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Burundi coffee cooperative

Project status

The latest updates from our In Their Lifetime (ITL) projects around the world, including their duration, focus and financial status.

Below you can read about progress across the three live ITL projects. If you haven't already reviewed the ITL 10 year report, this provides a good overview of the impact of all ITL projects over the past decade. You can view this report here.

A female coffee farmer standing in front of trees in Burundi
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Inclusive coffee markets, Burundi

Duration: July 2014 to August 2019

Focus: Organising 6,000 small-scale farmers into cooperatives and enabling them to take advantage of the market potential of coffee, by improving quality and quantity of production and forging relationships with international buyers.

Bigger picture: Burundi has some of Africa’s best conditions for coffee growing, with its high elevation, rainfall and abundance of Arabica Bourbon trees. Coffee represents 70% of the country’s total exports but sales are still low compared to other countries.

Current status: The project is now coming to a close and the results of an end-of-project evaluation are being reviewed. The monitoring data indicated that there was increased average production to 711 kg (from 432 kg in 2014) per farmer. More details on the evaluation will be shared in the next newsletter.

A group of women wearing blue and red uniforms sitting in a classroom
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Faith leaders against Gender Based Violence, Zimbabwe

Duration: January 2017 – March 2020

Remaining funding requirement: £213,614

Focus: The project is trialling the impact of partnering with faith leaders to tackle gender-based violence (GBV) in Zimbabwe. Working with theological colleges, regional ministers’ forums and women's groups educating on gender equality and the biblical arguments that support it.

Bigger picture: In Zimbabwe, one in three women aged between 18 and 24 experiences sexual violence before she is 18. Given that 80% of men and women in the country claim to belong to a faith organisation, the project represents a significant opportunity to help transform the culture within the country.

Current status: Although GBV prevalence is still high, research conducted earlier in the year shows the proportion of respondents who knew someone who had experienced physical abuse had reduced. This could indicate a decline in cases of GBV within the communities as people become increasingly aware these issues. There was also evidence that faith leaders are making a difference, with the percentage of people acknowledging that community and church leaders were speaking out against GBV rising from 84.3% attained during the baseline survey to 93.4%. The project is into the last six months, and following some disruptions partly due to Cyclone Idai, new partners Evangelical Fellowship of Zimbabwe (EFZ) and Methodist Development and Relief Agency (MEDRA) were brought on board to help keep to the project plan.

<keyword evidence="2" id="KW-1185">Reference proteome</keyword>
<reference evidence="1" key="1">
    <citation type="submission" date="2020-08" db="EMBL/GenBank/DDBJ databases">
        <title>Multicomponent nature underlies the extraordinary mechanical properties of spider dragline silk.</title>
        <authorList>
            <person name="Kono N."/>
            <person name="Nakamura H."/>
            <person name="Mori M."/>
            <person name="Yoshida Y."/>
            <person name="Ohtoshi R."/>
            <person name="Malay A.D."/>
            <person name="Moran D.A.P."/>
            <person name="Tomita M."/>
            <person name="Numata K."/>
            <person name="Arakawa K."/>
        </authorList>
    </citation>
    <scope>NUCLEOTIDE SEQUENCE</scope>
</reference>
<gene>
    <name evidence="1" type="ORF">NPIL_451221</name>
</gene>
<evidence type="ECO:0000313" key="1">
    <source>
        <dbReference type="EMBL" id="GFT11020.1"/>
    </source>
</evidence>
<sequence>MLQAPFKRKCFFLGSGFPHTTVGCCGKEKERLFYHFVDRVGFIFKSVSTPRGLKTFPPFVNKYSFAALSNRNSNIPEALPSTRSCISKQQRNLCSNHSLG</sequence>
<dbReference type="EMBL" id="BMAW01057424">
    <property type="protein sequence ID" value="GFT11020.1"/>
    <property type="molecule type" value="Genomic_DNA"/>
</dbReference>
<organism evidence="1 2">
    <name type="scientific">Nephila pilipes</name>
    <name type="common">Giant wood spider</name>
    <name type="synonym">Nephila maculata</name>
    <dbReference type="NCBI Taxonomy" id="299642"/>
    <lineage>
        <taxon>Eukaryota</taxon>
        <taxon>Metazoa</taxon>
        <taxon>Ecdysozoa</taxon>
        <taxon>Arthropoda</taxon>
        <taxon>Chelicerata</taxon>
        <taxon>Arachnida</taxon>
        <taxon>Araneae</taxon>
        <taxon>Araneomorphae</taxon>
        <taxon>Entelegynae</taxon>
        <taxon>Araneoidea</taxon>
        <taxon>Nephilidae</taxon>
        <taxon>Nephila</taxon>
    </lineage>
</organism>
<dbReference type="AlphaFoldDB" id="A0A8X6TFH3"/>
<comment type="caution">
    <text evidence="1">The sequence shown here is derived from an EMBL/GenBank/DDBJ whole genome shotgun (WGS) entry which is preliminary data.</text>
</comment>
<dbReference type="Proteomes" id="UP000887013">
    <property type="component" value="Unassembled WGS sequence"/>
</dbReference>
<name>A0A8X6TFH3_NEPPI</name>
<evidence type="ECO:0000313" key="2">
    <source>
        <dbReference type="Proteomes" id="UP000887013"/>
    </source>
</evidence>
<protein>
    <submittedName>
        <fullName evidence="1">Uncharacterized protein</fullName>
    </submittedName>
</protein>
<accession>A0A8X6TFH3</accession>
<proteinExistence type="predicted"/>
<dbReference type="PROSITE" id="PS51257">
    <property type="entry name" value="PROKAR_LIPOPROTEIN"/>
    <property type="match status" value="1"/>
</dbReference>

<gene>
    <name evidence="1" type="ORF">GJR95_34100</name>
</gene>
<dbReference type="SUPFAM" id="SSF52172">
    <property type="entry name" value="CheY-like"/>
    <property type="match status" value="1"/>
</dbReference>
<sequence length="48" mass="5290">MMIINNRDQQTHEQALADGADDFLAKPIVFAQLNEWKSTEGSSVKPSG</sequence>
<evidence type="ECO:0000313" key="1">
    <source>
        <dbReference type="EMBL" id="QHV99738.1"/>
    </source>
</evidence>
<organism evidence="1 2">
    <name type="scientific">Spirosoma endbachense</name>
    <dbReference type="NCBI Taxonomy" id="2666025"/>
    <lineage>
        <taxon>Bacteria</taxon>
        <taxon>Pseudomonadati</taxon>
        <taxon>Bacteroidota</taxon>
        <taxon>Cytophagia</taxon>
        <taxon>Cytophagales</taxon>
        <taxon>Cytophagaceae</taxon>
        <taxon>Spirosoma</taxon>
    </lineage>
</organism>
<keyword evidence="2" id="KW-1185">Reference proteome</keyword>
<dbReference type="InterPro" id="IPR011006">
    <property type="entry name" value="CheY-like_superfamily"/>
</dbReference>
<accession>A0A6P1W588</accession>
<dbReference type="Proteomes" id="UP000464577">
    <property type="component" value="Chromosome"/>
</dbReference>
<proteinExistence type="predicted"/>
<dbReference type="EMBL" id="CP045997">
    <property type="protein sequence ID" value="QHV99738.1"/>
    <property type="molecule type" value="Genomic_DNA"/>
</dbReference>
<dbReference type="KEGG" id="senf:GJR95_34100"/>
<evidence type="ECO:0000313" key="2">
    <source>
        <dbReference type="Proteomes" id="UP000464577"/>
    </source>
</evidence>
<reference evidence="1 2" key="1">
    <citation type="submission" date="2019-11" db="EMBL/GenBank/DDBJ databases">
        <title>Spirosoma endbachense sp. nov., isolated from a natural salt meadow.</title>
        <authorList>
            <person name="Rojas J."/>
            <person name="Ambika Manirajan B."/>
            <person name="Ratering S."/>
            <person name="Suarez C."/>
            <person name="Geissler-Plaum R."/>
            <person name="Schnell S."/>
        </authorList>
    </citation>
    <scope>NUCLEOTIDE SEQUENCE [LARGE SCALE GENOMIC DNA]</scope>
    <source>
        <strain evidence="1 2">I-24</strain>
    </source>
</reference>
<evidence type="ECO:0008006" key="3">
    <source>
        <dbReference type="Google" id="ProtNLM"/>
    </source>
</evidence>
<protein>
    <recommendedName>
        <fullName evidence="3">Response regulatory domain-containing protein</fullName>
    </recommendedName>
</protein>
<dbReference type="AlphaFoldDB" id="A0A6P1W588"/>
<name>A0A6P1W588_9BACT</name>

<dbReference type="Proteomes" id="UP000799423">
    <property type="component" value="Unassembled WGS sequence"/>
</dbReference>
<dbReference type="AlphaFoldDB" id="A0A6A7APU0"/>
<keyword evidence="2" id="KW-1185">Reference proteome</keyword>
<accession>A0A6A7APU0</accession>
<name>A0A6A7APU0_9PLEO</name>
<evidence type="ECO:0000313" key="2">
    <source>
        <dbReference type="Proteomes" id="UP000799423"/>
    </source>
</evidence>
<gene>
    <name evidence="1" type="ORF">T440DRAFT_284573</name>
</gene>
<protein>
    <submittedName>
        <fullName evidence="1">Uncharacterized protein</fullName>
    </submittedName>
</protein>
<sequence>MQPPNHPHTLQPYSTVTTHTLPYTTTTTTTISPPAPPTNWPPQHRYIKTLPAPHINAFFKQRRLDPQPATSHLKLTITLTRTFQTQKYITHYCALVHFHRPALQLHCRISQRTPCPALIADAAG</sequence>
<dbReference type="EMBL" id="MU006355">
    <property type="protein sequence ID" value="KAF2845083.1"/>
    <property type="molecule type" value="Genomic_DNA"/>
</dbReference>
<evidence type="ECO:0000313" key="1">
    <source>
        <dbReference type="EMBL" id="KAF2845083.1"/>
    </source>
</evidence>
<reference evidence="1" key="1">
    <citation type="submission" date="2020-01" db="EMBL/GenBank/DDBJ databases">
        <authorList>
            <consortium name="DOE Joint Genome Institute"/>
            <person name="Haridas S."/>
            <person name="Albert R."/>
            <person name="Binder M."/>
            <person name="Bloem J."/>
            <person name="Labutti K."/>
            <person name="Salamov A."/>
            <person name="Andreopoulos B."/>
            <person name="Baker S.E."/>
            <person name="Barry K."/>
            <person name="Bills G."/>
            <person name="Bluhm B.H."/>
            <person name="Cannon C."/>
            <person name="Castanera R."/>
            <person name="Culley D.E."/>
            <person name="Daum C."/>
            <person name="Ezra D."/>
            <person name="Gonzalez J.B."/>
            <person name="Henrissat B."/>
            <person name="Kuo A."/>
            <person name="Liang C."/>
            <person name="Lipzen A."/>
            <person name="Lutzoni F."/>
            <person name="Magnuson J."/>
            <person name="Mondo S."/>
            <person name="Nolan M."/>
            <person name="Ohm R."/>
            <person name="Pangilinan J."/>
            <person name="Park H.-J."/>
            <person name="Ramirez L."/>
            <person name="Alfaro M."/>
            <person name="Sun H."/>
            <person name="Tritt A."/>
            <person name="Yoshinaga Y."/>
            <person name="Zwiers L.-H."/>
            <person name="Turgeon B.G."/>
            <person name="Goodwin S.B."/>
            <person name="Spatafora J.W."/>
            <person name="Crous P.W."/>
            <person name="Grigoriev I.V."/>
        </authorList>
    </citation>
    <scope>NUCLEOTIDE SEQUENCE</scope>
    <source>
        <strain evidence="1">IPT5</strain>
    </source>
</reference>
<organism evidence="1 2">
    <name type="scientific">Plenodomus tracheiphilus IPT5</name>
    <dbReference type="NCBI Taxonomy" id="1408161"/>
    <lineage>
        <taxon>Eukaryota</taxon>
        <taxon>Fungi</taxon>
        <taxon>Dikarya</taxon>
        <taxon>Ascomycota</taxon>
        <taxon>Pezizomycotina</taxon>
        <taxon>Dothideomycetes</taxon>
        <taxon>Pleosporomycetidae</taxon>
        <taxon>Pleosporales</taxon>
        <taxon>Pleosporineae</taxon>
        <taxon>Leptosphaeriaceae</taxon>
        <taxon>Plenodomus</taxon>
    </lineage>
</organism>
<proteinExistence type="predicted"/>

Aneesa, who was helped through the ITL project, sits at home with her mother
Aneesa, who was helped through the ITL project, sits at home with her mother
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Access to justice, Afghanistan

Duration: July 2017 – June 2020

Remaining funding requirement: £168,170

Focus: Working with Afghanistan’s two, coexisting legal systems to improve the provision of justice to marginalised citizens in Herat and Badghis districts. If successful, the project could enable the districts’ 300,000 women and men with access to a judicial system in line with human rights.

Bigger picture: It's reported that more than 80% of people in Afghanistan opt to take legal disputes to the local Jirga, the traditional legal system that often issues harsh punishment and excludes women. A recent study by the UN showed that across both modern and traditional judicial systems, only 5% of women’s cases resulted in punishment for the accused.

Current status: Community based human rights committees have been established across the majority of the 90 villages where they are planned. There have been numerous examples of where the CBHRCs have advocated for vulnerable members of the communities. You can read full details of the project in the November newsletter article.